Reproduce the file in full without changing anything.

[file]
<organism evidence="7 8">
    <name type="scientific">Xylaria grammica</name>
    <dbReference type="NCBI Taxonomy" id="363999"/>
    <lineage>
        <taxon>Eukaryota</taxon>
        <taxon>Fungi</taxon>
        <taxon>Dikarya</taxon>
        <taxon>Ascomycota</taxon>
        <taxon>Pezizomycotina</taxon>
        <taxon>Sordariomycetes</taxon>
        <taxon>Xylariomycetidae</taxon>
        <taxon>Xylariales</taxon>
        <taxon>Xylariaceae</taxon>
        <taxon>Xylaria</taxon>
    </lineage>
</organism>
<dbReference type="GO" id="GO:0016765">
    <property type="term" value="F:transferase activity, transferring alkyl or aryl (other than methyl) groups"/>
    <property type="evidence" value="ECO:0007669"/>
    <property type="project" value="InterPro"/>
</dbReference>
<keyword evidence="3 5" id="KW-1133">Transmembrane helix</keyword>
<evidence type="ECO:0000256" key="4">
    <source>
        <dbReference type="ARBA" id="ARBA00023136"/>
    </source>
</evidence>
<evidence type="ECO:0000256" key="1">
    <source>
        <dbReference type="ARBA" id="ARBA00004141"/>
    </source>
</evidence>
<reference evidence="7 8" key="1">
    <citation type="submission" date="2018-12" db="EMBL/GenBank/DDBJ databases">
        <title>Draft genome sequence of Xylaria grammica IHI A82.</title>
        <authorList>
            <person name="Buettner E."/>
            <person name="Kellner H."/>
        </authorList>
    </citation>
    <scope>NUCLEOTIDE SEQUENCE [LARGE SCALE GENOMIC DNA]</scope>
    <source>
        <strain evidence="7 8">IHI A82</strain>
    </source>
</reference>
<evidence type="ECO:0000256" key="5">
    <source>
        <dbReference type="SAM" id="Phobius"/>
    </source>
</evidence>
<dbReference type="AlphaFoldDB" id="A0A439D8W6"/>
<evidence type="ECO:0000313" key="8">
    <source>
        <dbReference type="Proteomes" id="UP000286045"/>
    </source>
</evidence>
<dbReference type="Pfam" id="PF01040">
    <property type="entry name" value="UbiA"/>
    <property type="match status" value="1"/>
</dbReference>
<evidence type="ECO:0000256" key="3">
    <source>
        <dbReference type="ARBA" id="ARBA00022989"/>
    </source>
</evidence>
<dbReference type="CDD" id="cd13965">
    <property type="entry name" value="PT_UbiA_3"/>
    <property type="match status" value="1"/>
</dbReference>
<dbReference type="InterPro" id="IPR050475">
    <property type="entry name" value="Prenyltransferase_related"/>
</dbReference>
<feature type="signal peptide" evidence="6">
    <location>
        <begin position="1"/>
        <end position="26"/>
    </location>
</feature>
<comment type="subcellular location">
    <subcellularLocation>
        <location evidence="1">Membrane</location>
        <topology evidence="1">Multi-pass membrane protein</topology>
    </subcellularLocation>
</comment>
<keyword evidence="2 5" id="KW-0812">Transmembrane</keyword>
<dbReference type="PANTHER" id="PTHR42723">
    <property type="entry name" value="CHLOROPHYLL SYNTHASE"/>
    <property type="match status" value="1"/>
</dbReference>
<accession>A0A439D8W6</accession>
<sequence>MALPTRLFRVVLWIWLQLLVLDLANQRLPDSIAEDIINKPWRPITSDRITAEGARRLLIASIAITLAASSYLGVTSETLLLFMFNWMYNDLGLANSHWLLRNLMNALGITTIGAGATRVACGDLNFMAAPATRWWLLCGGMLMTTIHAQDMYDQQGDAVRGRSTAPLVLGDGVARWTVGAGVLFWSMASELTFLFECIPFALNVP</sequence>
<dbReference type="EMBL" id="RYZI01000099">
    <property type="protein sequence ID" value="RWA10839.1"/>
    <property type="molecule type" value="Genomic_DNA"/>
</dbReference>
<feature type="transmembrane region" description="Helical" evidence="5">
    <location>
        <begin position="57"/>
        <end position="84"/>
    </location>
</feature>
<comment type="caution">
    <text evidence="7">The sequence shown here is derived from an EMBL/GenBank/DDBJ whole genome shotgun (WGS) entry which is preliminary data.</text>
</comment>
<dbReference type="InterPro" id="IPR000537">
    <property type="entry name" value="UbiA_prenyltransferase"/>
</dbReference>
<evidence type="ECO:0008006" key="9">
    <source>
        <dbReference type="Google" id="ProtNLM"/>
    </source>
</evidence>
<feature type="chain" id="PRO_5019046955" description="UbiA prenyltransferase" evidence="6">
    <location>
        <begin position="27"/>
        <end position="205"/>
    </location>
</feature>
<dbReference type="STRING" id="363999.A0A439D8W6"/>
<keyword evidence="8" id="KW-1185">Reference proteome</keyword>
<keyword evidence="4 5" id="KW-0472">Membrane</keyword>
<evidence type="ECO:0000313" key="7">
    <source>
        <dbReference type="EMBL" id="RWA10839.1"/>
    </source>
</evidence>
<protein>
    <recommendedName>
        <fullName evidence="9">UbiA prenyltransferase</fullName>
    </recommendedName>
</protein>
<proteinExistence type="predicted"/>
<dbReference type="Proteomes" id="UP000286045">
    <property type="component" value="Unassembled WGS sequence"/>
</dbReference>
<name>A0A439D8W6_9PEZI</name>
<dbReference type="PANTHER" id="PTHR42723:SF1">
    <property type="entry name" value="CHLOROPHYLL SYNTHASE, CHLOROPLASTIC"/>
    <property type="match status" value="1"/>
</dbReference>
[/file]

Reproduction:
<organism evidence="7 8">
    <name type="scientific">Xylaria grammica</name>
    <dbReference type="NCBI Taxonomy" id="363999"/>
    <lineage>
        <taxon>Eukaryota</taxon>
        <taxon>Fungi</taxon>
        <taxon>Dikarya</taxon>
        <taxon>Ascomycota</taxon>
        <taxon>Pezizomycotina</taxon>
        <taxon>Sordariomycetes</taxon>
        <taxon>Xylariomycetidae</taxon>
        <taxon>Xylariales</taxon>
        <taxon>Xylariaceae</taxon>
        <taxon>Xylaria</taxon>
    </lineage>
</organism>
<dbReference type="GO" id="GO:0016765">
    <property type="term" value="F:transferase activity, transferring alkyl or aryl (other than methyl) groups"/>
    <property type="evidence" value="ECO:0007669"/>
    <property type="project" value="InterPro"/>
</dbReference>
<keyword evidence="3 5" id="KW-1133">Transmembrane helix</keyword>
<evidence type="ECO:0000256" key="4">
    <source>
        <dbReference type="ARBA" id="ARBA00023136"/>
    </source>
</evidence>
<evidence type="ECO:0000256" key="1">
    <source>
        <dbReference type="ARBA" id="ARBA00004141"/>
    </source>
</evidence>
<reference evidence="7 8" key="1">
    <citation type="submission" date="2018-12" db="EMBL/GenBank/DDBJ databases">
        <title>Draft genome sequence of Xylaria grammica IHI A82.</title>
        <authorList>
            <person name="Buettner E."/>
            <person name="Kellner H."/>
        </authorList>
    </citation>
    <scope>NUCLEOTIDE SEQUENCE [LARGE SCALE GENOMIC DNA]</scope>
    <source>
        <strain evidence="7 8">IHI A82</strain>
    </source>
</reference>
<evidence type="ECO:0000256" key="5">
    <source>
        <dbReference type="SAM" id="Phobius"/>
    </source>
</evidence>
<dbReference type="AlphaFoldDB" id="A0A439D8W6"/>
<evidence type="ECO:0000313" key="8">
    <source>
        <dbReference type="Proteomes" id="UP000286045"/>
    </source>
</evidence>
<dbReference type="Pfam" id="PF01040">
    <property type="entry name" value="UbiA"/>
    <property type="match status" value="1"/>
</dbReference>
<evidence type="ECO:0000256" key="3">
    <source>
        <dbReference type="ARBA" id="ARBA00022989"/>
    </source>
</evidence>
<dbReference type="CDD" id="cd13965">
    <property type="entry name" value="PT_UbiA_3"/>
    <property type="match status" value="1"/>
</dbReference>
<dbReference type="InterPro" id="IPR050475">
    <property type="entry name" value="Prenyltransferase_related"/>
</dbReference>
<feature type="signal peptide" evidence="6">
    <location>
        <begin position="1"/>
        <end position="26"/>
    </location>
</feature>
<comment type="subcellular location">
    <subcellularLocation>
        <location evidence="1">Membrane</location>
        <topology evidence="1">Multi-pass membrane protein</topology>
    </subcellularLocation>
</comment>
<keyword evidence="2 5" id="KW-0812">Transmembrane</keyword>
<dbReference type="PANTHER" id="PTHR42723">
    <property type="entry name" value="CHLOROPHYLL SYNTHASE"/>
    <property type="match status" value="1"/>
</dbReference>
<accession>A0A439D8W6</accession>
<sequence>MALPTRLFRVVLWIWLQLLVLDLANQRLPDSIAEDIINKPWRPITSDRITAEGARRLLIASIAITLAASSYLGVTSETLLLFMFNWMYNDLGLANSHWLLRNLMNALGITTIGAGATRVACGDLNFMAAPATRWWLLCGGMLMTTIHAQDMYDQQGDAVRGRSTAPLVLGDGVARWTVGAGVLFWSMASELTFLFECIPFALNVP</sequence>
<dbReference type="EMBL" id="RYZI01000099">
    <property type="protein sequence ID" value="RWA10839.1"/>
    <property type="molecule type" value="Genomic_DNA"/>
</dbReference>
<feature type="transmembrane region" description="Helical" evidence="5">
    <location>
        <begin position="57"/>
        <end position="84"/>
    </location>
</feature>
<comment type="caution">
    <text evidence="7">The sequence shown here is derived from an EMBL/GenBank/DDBJ whole genome shotgun (WGS) entry which is preliminary data.</text>
</comment>
<dbReference type="InterPro" id="IPR000537">
    <property type="entry name" value="UbiA_prenyltransferase"/>
</dbReference>
<evidence type="ECO:0008006" key="9">
    <source>
        <dbReference type="Google" id="ProtNLM"/>
    </source>
</evidence>
<feature type="chain" id="PRO_5019046955" description="UbiA prenyltransferase" evidence="6">
    <location>
        <begin position="27"/>
        <end position="205"/>
    </location>
</feature>
<dbReference type="STRING" id="363999.A0A439D8W6"/>
<keyword evidence="8" id="KW-1185">Reference proteome</keyword>
<keyword evidence="4 5" id="KW-0472">Membrane</keyword>
<evidence type="ECO:0000313" key="7">
    <source>
        <dbReference type="EMBL" id="RWA10839.1"/>
    </source>
</evidence>
<protein>
    <recommendedName>
        <fullName evidence="9">UbiA prenyltransferase</fullName>
    </recommendedName>
</protein>
<proteinExistence type="predicted"/>
<dbReference type="Proteomes" id="UP000286045">
    <property type="component" value="Unassembled WGS sequence"/>
</dbReference>
<name>A0A439D8W6_9PEZI</name>
<dbReference type="PANTHER" id="PTHR42723:SF1">
    <property type="entry name" value="CHLOROPHYLL SYNTHASE, CHLOROPLASTIC"/>
    <property type="match status" value="1"/>
</dbReference>